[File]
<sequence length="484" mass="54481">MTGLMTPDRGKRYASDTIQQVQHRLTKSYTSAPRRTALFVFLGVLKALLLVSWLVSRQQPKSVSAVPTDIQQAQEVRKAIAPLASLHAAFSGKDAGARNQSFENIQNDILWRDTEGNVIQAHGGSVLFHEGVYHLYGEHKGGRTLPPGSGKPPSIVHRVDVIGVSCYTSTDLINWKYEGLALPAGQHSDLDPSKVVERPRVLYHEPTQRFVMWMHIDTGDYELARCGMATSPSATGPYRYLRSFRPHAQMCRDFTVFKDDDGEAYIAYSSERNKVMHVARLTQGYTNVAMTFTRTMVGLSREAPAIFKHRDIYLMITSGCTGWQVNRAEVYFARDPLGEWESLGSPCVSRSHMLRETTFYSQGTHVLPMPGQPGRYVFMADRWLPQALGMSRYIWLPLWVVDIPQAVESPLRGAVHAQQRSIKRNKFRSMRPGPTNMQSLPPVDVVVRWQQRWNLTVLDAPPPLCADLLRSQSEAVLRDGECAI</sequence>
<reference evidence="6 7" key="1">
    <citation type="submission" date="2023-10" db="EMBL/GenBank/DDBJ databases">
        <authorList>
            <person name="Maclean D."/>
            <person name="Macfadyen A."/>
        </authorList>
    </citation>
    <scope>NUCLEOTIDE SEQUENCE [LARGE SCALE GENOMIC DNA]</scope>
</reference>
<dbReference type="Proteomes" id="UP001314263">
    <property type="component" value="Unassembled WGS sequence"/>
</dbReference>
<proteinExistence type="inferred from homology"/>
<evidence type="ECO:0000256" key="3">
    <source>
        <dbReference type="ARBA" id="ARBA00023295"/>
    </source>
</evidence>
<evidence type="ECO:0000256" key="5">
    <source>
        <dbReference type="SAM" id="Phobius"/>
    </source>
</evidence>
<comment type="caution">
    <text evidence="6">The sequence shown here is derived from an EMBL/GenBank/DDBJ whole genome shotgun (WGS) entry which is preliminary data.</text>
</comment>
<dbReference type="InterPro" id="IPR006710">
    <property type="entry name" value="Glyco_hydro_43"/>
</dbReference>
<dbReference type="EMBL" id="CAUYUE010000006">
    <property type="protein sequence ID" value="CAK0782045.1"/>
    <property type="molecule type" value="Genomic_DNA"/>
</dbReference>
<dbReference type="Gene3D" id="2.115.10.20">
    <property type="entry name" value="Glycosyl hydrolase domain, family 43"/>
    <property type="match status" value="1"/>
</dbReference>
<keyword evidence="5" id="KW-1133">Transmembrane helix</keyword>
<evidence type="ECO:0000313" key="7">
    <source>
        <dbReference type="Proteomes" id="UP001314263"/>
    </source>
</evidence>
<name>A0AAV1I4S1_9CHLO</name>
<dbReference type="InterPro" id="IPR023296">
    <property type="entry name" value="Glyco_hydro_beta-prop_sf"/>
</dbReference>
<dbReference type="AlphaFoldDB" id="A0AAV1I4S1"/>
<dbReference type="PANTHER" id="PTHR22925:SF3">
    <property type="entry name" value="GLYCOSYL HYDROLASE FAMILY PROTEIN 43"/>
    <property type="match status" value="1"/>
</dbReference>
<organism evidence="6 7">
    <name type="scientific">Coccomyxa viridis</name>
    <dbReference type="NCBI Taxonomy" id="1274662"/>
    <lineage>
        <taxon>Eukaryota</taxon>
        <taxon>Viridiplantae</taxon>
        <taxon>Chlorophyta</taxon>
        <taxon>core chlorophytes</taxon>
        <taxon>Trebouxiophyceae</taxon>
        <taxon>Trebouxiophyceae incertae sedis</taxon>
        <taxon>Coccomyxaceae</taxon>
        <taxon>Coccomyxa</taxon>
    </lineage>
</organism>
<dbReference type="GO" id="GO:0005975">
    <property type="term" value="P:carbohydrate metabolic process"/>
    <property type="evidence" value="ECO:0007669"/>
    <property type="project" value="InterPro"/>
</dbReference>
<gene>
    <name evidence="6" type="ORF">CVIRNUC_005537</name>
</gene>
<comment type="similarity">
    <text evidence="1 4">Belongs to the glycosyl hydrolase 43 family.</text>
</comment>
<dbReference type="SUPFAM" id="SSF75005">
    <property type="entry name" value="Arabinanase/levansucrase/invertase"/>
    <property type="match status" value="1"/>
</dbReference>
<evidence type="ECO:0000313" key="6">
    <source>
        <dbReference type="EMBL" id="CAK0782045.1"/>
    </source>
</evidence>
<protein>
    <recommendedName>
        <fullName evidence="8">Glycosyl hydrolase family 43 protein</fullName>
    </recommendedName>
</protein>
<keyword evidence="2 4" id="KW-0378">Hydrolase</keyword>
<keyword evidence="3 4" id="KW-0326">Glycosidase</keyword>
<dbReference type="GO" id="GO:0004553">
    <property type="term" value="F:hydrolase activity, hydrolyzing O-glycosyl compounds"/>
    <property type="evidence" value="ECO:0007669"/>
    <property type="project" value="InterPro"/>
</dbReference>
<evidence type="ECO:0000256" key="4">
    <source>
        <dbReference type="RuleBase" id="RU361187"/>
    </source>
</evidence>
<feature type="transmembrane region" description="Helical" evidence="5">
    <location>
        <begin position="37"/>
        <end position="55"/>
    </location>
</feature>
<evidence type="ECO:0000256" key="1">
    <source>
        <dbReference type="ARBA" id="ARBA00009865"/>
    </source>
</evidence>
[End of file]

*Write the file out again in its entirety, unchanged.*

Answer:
<sequence length="484" mass="54481">MTGLMTPDRGKRYASDTIQQVQHRLTKSYTSAPRRTALFVFLGVLKALLLVSWLVSRQQPKSVSAVPTDIQQAQEVRKAIAPLASLHAAFSGKDAGARNQSFENIQNDILWRDTEGNVIQAHGGSVLFHEGVYHLYGEHKGGRTLPPGSGKPPSIVHRVDVIGVSCYTSTDLINWKYEGLALPAGQHSDLDPSKVVERPRVLYHEPTQRFVMWMHIDTGDYELARCGMATSPSATGPYRYLRSFRPHAQMCRDFTVFKDDDGEAYIAYSSERNKVMHVARLTQGYTNVAMTFTRTMVGLSREAPAIFKHRDIYLMITSGCTGWQVNRAEVYFARDPLGEWESLGSPCVSRSHMLRETTFYSQGTHVLPMPGQPGRYVFMADRWLPQALGMSRYIWLPLWVVDIPQAVESPLRGAVHAQQRSIKRNKFRSMRPGPTNMQSLPPVDVVVRWQQRWNLTVLDAPPPLCADLLRSQSEAVLRDGECAI</sequence>
<reference evidence="6 7" key="1">
    <citation type="submission" date="2023-10" db="EMBL/GenBank/DDBJ databases">
        <authorList>
            <person name="Maclean D."/>
            <person name="Macfadyen A."/>
        </authorList>
    </citation>
    <scope>NUCLEOTIDE SEQUENCE [LARGE SCALE GENOMIC DNA]</scope>
</reference>
<dbReference type="Proteomes" id="UP001314263">
    <property type="component" value="Unassembled WGS sequence"/>
</dbReference>
<proteinExistence type="inferred from homology"/>
<evidence type="ECO:0000256" key="3">
    <source>
        <dbReference type="ARBA" id="ARBA00023295"/>
    </source>
</evidence>
<evidence type="ECO:0000256" key="5">
    <source>
        <dbReference type="SAM" id="Phobius"/>
    </source>
</evidence>
<comment type="caution">
    <text evidence="6">The sequence shown here is derived from an EMBL/GenBank/DDBJ whole genome shotgun (WGS) entry which is preliminary data.</text>
</comment>
<dbReference type="InterPro" id="IPR006710">
    <property type="entry name" value="Glyco_hydro_43"/>
</dbReference>
<dbReference type="EMBL" id="CAUYUE010000006">
    <property type="protein sequence ID" value="CAK0782045.1"/>
    <property type="molecule type" value="Genomic_DNA"/>
</dbReference>
<dbReference type="Gene3D" id="2.115.10.20">
    <property type="entry name" value="Glycosyl hydrolase domain, family 43"/>
    <property type="match status" value="1"/>
</dbReference>
<keyword evidence="5" id="KW-1133">Transmembrane helix</keyword>
<evidence type="ECO:0000313" key="7">
    <source>
        <dbReference type="Proteomes" id="UP001314263"/>
    </source>
</evidence>
<name>A0AAV1I4S1_9CHLO</name>
<dbReference type="InterPro" id="IPR023296">
    <property type="entry name" value="Glyco_hydro_beta-prop_sf"/>
</dbReference>
<dbReference type="AlphaFoldDB" id="A0AAV1I4S1"/>
<dbReference type="PANTHER" id="PTHR22925:SF3">
    <property type="entry name" value="GLYCOSYL HYDROLASE FAMILY PROTEIN 43"/>
    <property type="match status" value="1"/>
</dbReference>
<organism evidence="6 7">
    <name type="scientific">Coccomyxa viridis</name>
    <dbReference type="NCBI Taxonomy" id="1274662"/>
    <lineage>
        <taxon>Eukaryota</taxon>
        <taxon>Viridiplantae</taxon>
        <taxon>Chlorophyta</taxon>
        <taxon>core chlorophytes</taxon>
        <taxon>Trebouxiophyceae</taxon>
        <taxon>Trebouxiophyceae incertae sedis</taxon>
        <taxon>Coccomyxaceae</taxon>
        <taxon>Coccomyxa</taxon>
    </lineage>
</organism>
<dbReference type="GO" id="GO:0005975">
    <property type="term" value="P:carbohydrate metabolic process"/>
    <property type="evidence" value="ECO:0007669"/>
    <property type="project" value="InterPro"/>
</dbReference>
<gene>
    <name evidence="6" type="ORF">CVIRNUC_005537</name>
</gene>
<comment type="similarity">
    <text evidence="1 4">Belongs to the glycosyl hydrolase 43 family.</text>
</comment>
<dbReference type="SUPFAM" id="SSF75005">
    <property type="entry name" value="Arabinanase/levansucrase/invertase"/>
    <property type="match status" value="1"/>
</dbReference>
<evidence type="ECO:0000313" key="6">
    <source>
        <dbReference type="EMBL" id="CAK0782045.1"/>
    </source>
</evidence>
<protein>
    <recommendedName>
        <fullName evidence="8">Glycosyl hydrolase family 43 protein</fullName>
    </recommendedName>
</protein>
<keyword evidence="2 4" id="KW-0378">Hydrolase</keyword>
<keyword evidence="3 4" id="KW-0326">Glycosidase</keyword>
<dbReference type="GO" id="GO:0004553">
    <property type="term" value="F:hydrolase activity, hydrolyzing O-glycosyl compounds"/>
    <property type="evidence" value="ECO:0007669"/>
    <property type="project" value="InterPro"/>
</dbReference>
<evidence type="ECO:0000256" key="4">
    <source>
        <dbReference type="RuleBase" id="RU361187"/>
    </source>
</evidence>
<feature type="transmembrane region" description="Helical" evidence="5">
    <location>
        <begin position="37"/>
        <end position="55"/>
    </location>
</feature>
<evidence type="ECO:0000256" key="1">
    <source>
        <dbReference type="ARBA" id="ARBA00009865"/>
    </source>
</evidence>